Streamline Your Process: RSS Feeds, Bookmarks, Frameworks, Design Resources

An old friend began learning web design last month, but said she was feeling overwhelmed by what to learn first, who to learn it from, how to keep track of it all, and how to do it efficiently. I made her some notes on the tools that work best for me. Mostly obvious stuff, but hopefully it will be useful to some:

RSS & Feedreaders

The web industry evolves rapidly and RSS feeds are crucial for keeping up. Feedreaders exponentially increase the amount of information we consume. In the early days, most of us actively hunted down websites for the right information. These days we passively receive it via subscription.

I start every weekday morning browsing Netvibes, a customizable RSS aggregator comparable to Google Reader.

I’ve divided my feeds into 7 tabs of subject matter. I start with the “General” tab which contains info and my Gmail feed, but also the feed for 30boxes, a calendar service I use for organizing design meetings and appointments. Next I’ll browse any new feeds from the “Design & Development” tab:

During the workday, I also listen to files from my “Podcasts” tab:


Tip: Netvibes relies on reams of Javascript which drastically slow down Firefox, especially if you subscribe to a ton of feeds. Reduce the load on your browser by selecting Settings->General Settings->”Only load modules for current tab”.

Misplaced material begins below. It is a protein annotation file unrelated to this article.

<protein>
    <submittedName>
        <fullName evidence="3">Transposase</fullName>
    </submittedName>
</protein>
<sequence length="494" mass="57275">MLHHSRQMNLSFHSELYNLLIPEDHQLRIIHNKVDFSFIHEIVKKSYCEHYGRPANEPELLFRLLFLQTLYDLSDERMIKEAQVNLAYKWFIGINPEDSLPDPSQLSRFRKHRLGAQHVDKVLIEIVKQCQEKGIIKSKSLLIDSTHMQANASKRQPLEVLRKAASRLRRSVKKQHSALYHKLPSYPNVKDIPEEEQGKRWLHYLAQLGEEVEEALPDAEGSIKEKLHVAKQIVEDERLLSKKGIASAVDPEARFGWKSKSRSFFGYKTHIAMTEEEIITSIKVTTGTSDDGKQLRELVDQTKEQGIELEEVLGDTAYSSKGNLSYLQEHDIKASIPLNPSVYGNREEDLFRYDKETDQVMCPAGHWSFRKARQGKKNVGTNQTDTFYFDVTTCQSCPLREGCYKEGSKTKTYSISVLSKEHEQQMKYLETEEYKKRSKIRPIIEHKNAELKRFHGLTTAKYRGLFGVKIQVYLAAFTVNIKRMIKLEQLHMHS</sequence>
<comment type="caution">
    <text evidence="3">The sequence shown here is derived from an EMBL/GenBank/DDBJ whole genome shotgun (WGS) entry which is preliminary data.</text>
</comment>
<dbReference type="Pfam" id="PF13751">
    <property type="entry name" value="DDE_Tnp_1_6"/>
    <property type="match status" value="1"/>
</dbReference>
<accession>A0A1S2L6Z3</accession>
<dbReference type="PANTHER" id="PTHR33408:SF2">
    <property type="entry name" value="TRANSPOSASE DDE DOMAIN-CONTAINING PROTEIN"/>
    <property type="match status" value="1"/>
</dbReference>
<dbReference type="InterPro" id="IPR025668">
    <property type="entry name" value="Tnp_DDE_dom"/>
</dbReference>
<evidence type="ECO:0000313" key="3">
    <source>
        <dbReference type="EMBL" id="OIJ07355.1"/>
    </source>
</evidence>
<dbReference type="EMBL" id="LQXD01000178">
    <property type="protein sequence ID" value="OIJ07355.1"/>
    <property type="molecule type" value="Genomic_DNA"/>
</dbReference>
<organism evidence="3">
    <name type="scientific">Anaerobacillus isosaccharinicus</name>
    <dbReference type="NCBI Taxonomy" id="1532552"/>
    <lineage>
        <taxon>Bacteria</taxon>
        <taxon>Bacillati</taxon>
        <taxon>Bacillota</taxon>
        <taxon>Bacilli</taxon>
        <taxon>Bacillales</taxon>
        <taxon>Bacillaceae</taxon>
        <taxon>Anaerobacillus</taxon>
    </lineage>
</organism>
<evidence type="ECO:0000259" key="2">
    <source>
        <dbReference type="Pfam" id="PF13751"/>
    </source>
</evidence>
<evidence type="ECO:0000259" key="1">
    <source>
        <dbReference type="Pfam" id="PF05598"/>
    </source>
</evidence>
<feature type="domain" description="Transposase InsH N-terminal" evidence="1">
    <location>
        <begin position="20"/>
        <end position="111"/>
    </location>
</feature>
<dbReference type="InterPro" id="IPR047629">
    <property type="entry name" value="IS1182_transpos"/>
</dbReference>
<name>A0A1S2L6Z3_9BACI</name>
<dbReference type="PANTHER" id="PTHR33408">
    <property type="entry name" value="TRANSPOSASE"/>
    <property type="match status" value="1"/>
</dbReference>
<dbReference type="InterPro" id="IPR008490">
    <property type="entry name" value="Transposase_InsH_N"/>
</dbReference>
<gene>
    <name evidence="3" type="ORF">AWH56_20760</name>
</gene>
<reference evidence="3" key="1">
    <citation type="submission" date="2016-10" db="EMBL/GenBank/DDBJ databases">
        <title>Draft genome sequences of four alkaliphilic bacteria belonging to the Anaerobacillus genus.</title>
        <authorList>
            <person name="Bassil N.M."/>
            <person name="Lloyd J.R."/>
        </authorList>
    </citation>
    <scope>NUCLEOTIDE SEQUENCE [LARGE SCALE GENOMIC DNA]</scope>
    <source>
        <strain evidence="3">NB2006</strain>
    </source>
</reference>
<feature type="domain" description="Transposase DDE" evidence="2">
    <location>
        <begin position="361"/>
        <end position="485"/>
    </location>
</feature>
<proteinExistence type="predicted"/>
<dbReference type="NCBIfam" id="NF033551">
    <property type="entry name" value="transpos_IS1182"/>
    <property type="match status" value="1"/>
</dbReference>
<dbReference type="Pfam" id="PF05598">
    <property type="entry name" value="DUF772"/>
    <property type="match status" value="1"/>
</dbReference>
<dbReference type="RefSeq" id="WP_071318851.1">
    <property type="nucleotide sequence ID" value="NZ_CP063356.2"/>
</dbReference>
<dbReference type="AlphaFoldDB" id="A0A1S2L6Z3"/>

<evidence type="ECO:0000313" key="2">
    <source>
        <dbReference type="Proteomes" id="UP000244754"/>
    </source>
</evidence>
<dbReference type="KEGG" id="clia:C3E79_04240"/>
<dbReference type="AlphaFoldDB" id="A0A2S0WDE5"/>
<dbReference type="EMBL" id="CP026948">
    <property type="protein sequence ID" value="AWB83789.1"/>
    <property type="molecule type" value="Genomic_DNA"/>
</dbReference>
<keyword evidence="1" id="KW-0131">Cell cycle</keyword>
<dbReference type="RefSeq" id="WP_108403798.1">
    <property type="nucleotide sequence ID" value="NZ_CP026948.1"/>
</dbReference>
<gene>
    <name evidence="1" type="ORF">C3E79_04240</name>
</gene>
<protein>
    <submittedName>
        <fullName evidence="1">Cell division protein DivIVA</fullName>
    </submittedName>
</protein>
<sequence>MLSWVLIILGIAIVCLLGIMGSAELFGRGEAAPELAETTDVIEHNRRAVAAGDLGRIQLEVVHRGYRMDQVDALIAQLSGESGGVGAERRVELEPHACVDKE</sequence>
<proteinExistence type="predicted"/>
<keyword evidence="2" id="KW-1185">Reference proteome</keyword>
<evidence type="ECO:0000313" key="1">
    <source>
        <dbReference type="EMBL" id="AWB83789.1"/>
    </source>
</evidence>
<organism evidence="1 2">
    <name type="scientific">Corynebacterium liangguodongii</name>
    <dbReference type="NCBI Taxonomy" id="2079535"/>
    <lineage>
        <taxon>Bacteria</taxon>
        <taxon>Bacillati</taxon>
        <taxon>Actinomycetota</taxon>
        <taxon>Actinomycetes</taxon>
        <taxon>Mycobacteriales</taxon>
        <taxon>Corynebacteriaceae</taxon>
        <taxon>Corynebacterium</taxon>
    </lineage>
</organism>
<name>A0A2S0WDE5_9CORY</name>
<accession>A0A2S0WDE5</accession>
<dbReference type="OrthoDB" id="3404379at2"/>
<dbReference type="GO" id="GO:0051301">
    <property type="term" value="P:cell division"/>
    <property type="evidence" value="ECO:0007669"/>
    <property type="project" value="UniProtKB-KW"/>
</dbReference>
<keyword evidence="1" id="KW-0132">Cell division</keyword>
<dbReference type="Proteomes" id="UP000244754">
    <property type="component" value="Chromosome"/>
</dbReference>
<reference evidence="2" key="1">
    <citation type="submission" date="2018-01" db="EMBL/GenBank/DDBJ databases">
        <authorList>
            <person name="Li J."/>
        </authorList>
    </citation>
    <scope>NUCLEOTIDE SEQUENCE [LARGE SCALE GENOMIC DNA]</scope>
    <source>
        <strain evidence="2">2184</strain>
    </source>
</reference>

Netvibes is great for my immediate daily needs, but on the weekends when there’s more time to browse, I switch over to Bloglines. For me, the Bloglines interface is better for viewing a greater quantity of feeds and for displaying images from the various CSS galleries.

Bookmarks and Linksharing

During a week of browsing from both feedreaders, I’ll usually want to bookmark 20-30 favorite articles, tutorials and designs. In the early days, bookmarking was managed through the browser, but those bookmarks were lost if your computer died.

These days, bookmarking is more streamlined. Webpages can be tagged and organized with a simple click using tools like the the extension for Firefox.

Tip: Once the list of bookmarks grows long, they can be organized into tag bundles and viewed in clouds instead of lists:

For usability’s sake, it’s good to limit the total number of new tags. Instead you can combine existing tags like “tutorial” and “photoshop” as opposed to creating new ones like “photoshoptutorial”. Like with writing CSS, it pays to be economical.

Since is used by a large number of web designers, it also makes for a great search engine for finding popular new techniques or gauging web trends. You have the option of subscribing via RSS to specific keywords like “design“, “photoshop“, “CSS” and so forth. Their “popular” tag feed is also a strong favorite among bloggers and developers.